Bowel incontinence, which may also be referred to as fecal incontinence, anal incontinence or Accidental Bowel Leakage (ABL), is when stool or gas unexpectedly leaks from your rectum. Sometimes you feel the urge to have a bowel movement, but can’t reach a bathroom in time.
The U.S. National Institutes of Health’s Bowel Control Awareness Campaign reports that more than 18 million Americans have bowel incontinence. As with urinary incontinence, bowel incontinence affects people of all ages, races, and both sexes. However, it is more common in women than in men, and it affects the elderly more often than younger adults (although it is not a normal part of aging).
In some cases, incontinence of gas can almost be a bigger challenge than incontinence of stool. Uncontrollable leakage of gas can sometimes cause a sound and/or odor that can’t be covered up, hidden, or managed with an absorbent product.
Some Causes for Bowel Incontinence
The following is a list of just some of the possible causes for bowel incontinence. This is in no way a complete list.
- Muscle and/or nerve damage due to childbirth (including complications with episiotomies)
- Spine or pelvic trauma
- Other trauma to the pelvic floor
- Constipation due to the “overflow” that can occur when hardened stool becomes backed up and unformed liquid stool seeps around the blockage
- Health conditions such as Crohn’s Disease or Ulcerative Colitis (Inflammatory Bowel Disease), Irritable Bowel Syndrome, or neurologic conditions such as Multiple Sclerosis (MS)
- Effects of medications or treatments: regular and long-term use of laxatives can cause the bowel muscles to weaken to the point that they lose control. Radiation to the pelvis and/or bowels can affect the ability of the rectum to store stool, leading to leakage.
Good bladder and bowel health is an important part of taking care of your body. Some things that everyone can do to help prevent bowel incontinence include:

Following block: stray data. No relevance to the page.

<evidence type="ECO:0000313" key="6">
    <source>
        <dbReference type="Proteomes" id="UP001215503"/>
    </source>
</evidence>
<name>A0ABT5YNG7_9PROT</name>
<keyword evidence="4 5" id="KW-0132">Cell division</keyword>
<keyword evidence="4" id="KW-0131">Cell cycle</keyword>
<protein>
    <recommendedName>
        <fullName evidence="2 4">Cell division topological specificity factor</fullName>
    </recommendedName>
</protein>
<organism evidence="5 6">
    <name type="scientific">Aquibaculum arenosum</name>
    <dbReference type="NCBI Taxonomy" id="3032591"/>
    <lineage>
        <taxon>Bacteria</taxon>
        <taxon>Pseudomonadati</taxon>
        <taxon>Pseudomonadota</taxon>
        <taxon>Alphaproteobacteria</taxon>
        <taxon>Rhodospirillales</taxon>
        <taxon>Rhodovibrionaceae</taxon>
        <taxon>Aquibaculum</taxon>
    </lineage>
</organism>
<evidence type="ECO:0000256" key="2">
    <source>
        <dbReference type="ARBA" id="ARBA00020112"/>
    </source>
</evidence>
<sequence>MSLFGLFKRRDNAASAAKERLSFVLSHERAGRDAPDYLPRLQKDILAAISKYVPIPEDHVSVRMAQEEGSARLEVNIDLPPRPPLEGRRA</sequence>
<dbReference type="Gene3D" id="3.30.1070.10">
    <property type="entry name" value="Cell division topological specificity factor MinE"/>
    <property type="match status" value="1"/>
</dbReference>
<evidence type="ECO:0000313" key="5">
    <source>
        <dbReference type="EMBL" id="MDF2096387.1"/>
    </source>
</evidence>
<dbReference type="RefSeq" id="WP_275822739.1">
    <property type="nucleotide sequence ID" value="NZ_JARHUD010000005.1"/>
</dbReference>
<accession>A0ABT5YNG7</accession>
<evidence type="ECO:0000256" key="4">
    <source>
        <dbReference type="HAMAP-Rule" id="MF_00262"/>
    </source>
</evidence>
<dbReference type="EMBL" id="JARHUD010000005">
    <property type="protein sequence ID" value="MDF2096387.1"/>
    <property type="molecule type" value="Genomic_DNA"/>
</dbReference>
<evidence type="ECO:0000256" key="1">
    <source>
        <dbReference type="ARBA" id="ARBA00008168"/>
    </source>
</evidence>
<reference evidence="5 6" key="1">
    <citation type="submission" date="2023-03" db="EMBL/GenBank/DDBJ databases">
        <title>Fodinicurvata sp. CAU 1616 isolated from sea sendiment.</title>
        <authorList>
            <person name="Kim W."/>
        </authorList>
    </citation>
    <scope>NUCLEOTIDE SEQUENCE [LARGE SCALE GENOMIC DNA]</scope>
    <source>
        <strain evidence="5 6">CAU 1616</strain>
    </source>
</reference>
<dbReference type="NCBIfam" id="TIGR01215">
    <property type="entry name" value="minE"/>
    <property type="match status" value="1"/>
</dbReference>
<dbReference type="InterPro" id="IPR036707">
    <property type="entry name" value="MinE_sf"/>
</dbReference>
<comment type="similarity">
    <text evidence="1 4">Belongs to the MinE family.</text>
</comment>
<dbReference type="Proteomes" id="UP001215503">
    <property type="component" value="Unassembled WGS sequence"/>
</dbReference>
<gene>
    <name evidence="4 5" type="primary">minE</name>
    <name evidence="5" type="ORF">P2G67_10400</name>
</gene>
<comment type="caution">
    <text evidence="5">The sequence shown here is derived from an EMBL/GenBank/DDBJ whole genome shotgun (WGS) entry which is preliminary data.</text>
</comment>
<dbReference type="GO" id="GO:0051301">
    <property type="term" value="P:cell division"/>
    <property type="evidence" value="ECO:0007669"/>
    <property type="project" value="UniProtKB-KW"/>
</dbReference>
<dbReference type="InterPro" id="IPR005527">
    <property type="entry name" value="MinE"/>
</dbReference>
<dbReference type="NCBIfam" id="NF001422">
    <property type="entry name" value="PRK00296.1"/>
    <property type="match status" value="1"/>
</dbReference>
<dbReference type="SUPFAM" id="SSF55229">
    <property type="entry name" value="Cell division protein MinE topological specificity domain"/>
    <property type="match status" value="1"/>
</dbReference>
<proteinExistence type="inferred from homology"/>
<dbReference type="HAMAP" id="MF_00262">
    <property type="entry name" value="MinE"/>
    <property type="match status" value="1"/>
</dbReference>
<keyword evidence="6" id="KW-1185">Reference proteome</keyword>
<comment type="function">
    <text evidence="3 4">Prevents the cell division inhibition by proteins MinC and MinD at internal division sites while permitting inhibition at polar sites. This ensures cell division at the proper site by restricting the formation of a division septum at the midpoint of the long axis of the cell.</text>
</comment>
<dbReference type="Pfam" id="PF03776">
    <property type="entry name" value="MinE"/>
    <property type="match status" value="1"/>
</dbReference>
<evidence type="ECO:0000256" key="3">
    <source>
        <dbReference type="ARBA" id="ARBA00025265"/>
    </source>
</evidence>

- Prevent constipation by making sure you get enough liquids and fiber each day
- If a health condition such as Crohn’s Disease or Irritable Bowel Syndrome is the cause, following your doctor’s recommendations for managing the condition can often help with the incontinence as well
- Reduce the risk of incontinence by avoiding routine episiotomies during childbirth
- Strengthen the muscles of the pelvic floor that help support the anal sphincter by routinely doing pelvic floor exercises (Kegels). Maintain adequate exercise for your whole body daily to help keep the bowels working regularly.
- Avoid prolonged failure to empty your bowels
Treatment and Management
Bowel incontinence or ABL can be very uncomfortable to talk about. However, it is important for the sake of your health that you speak with a knowledgeable medical professional. If your family doctor or general practitioner isn’t interested in treating bowel incontinence, you may want to make an appointment with a gastroenterologist. In some cases, you may be referred to a colorectal surgeon. Your exam will probably start with simply talking about your condition. The doctor will want to know how often you experience bowel incontinence, and when it has happened. He or she might also ask about family history. The doctor will also probably want to do a physical exam, and possibly additional tests. These questions and tests might be embarrassing, but there are treatment options your doctor may be able to recommend — but only after a thorough exam.
For a more thorough discussion on bowel incontinence, please read our Bowel Incontinence Fact Sheet.
Medical Reviewer: Carrie Carls, RN, BSN, CWOCN
Carrie Carls, BSN, RN, CWOCN, oversees pelvic floor retraining for urinary and fecal incontinence, performs urodynamics testing, treats painful bladder syndrome, and cares for wound and ostomy patients at Passavant Area Hospital in Jacksonville , Illinois . Her article, “Prevalence of Stress Urinary Incontinence in High School and College Age Female Athletes in the Midwest : Implications for Practice” appeared in the Journal of Urologic Nursing, February 2007. Her abstract, “Partial Thickness Wound Resulting from Use of a Penile Clamp to Control Urinary Incontinence in a Patient with Radical Prostatectomy” was presented at the Symposium of Advanced Wound Care in 2005. She teaches content in the areas of wound, ostomy, and continence care to baccalaureate nursing students at MacMurray College, and facilitates the West Central Illinois UOAA ostomy support group.